What is happiness?
It is the middle of December. The days grow shorter and in about two weeks we will experience the shortest one of the sun shine ... if there is no cloud cover. After that, they will grow longer. The promise of spring. So this might be a good time to relate to a few past experiences to encourage you to see the positive side to the dreariness of the season.
One of the first questions I am asked --- when meeting a Dutch person for the first time --- is: What do you like so much about Holland?
I wish I could put into words the different facial expressions that form on their face and brow when they hear THAT. "He 's must be crazy!" is one of them; "I'm talking to a stupid person!" is another.
It's true, too! No, not that I'm crazy --- well, maybe a little bit. It is true that I DO like the weather and I do KNOW what I am talking about.
The country has four seasons a year; and generally there are no extremes. I lived in Chicago for six years. I love Chicago! There are only four things I hate about it: January, February, July and August. Too damn cold or too damn hot. Minus 35 degrees Celsius in the winter to plus 35 degrees during the summer.
And I have stories to tell about Chicago winters. During January 1967 there was 75 centimetres of snow dumped on the city in one 24 hour period. I was married at the time, and my wife was expecting a baby any day. The daughter was born about ten days after the frozen crystal deluge. The doctor was still coming to Evanston Hospital on skies. But, for the first week, after the blizzard, the city was beautiful, idyllic; all its ugliness was covered with a blanket of brilliant white powder.
A few years later, as a recently divorced man, touring the dating bars, I met a woman at one and invited her to come with me to view an incredibly beautiful sight I had discovered a few days previously. I took her to Chicago's North Avenue Beach which is made of concrete. The constant and relentless waves of water from the mighty Lake Michigan pounded against the abutment and cascaded the water high into the frigid air. Ever so slowly a huge and several meter high ice sculpture had formed. It was constantly being reshaped.
It was breathtaking.
Then I took the lady back to my apartment where I had a working fireplace. It was the beginning of a short but pleasant relationship. I still remember her name.
A winter day in Chicago could have its positive side, but you had to make the effort to discover it. Same is true of Amsterdam.
"But it rains ALL the time!"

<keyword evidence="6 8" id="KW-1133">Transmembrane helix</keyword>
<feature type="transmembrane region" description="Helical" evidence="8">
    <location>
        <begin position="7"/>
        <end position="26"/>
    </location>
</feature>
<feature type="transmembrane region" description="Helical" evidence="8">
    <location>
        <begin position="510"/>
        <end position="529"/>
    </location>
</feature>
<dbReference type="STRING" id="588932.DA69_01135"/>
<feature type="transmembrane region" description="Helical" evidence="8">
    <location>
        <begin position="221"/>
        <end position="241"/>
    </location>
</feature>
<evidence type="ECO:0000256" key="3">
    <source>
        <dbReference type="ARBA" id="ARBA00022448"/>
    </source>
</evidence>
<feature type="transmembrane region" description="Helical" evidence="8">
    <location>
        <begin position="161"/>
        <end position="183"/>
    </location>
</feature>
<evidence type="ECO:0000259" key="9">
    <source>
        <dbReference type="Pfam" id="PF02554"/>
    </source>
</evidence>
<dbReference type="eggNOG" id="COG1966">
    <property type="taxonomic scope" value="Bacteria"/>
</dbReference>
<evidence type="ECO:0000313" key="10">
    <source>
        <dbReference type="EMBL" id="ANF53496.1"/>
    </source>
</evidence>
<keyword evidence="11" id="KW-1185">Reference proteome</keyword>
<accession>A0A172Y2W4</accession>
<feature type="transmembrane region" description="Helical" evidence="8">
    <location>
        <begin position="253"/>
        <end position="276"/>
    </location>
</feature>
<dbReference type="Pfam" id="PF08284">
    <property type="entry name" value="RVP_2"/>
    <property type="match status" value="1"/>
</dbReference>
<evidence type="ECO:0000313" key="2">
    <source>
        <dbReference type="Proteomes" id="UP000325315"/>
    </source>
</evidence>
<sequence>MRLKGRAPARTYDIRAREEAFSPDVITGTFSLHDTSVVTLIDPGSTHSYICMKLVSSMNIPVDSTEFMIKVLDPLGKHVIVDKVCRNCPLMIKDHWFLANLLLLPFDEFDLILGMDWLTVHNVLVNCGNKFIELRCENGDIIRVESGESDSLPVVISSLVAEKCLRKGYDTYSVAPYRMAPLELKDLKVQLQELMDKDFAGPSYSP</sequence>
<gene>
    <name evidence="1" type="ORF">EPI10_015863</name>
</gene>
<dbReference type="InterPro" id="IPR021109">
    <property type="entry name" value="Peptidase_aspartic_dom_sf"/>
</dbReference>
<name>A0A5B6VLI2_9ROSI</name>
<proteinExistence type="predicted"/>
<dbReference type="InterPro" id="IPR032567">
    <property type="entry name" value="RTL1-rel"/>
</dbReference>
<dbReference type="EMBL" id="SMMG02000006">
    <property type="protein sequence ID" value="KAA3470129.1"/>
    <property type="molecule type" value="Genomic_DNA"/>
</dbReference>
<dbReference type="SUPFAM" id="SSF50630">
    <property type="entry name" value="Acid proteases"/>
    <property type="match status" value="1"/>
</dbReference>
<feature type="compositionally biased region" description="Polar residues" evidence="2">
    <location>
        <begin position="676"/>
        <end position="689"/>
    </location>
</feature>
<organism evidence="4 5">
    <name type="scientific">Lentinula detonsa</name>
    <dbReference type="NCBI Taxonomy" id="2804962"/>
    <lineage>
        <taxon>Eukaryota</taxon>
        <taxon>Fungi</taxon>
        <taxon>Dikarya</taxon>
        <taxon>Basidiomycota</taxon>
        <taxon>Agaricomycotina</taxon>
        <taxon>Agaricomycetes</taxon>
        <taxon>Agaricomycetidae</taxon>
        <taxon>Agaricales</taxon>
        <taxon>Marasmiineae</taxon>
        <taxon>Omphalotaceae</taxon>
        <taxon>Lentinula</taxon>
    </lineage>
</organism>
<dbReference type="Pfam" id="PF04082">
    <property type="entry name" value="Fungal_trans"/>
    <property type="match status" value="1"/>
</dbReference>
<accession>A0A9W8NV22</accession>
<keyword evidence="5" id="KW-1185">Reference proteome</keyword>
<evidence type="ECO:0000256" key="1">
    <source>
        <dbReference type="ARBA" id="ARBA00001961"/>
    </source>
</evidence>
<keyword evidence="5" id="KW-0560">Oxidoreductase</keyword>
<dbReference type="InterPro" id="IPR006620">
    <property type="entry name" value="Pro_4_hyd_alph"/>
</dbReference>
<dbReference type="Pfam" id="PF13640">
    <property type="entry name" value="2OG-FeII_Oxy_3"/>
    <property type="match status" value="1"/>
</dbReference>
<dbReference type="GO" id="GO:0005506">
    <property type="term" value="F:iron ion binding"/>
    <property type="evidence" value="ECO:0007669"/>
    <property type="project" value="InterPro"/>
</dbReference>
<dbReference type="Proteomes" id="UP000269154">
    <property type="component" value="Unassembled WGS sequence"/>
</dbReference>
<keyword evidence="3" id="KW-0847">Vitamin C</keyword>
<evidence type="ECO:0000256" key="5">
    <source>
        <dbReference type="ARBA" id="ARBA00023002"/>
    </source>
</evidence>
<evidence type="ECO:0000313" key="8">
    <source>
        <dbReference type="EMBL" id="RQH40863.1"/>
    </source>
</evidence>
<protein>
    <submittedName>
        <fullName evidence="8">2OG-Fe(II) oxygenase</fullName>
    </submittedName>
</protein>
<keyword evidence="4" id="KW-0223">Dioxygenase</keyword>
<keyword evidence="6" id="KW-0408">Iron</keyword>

Hey, it helps my hair grow! I kid you not. The sides of my head are okay, as far as hair goes, but there is not much left on the top and it has been about the same for the last 15 or more years. Something has slowed the inevitable. Must be the constant precipitation. And one of those sublime moments of happiness occurred on a warm, wet and misty June evening several years ago.
The mist came from a relentless drizzle of rain. I probably would have avoided going outside altogether if it had not been for the fact that there was an opening at the Stedelijk Museum.
At the time, I was living less than a five minute walk from Vondel Park and had to cross it to reach my destination ...
As I entered the park, I was greeted with a cacophony of sounds emitting from the billions of tiny rain drops ending their heavenly fall and being amplified by the leaves of hundreds of varieties of trees, bushes and flower petals not to mention the resonance coming from the ponds and pathways.
I turned left and within a hundred meters I heard a piano cord and then another and knew immediately it was George Gershwin's "Summertime". As I drew closer, I heard the warbling of a soprano's interpretation of my favourite song. It must be my favourite song since it is the only one for which I know all the words.
She was singing from the protected covering of the 19th century gazebo that is surrounded by a moat. Her fine Cinderella like dress shown under the spotlights as if it was a precious jewel. There was a good crowd, all the seats had been taken, people standing and unmbrellas sprouted like a patch of mushrooms.
Funny, I can't remember anything about the exhibition at the Stedelijk Museum, but I still remember those precious moments of exhilaration, the feeling of pure pleasure and the tingling sense of happiness that I had experienced while standing in the rain.
Yeah, I like the weather in Holland ... and walking in the rain ... and it helps my hair grow.
The lesson? Simple: Open yourself to the beauty, the feel of joy and hear the rhythms of nature's ambiance in all its manifestations ... "and the livin' is easy!"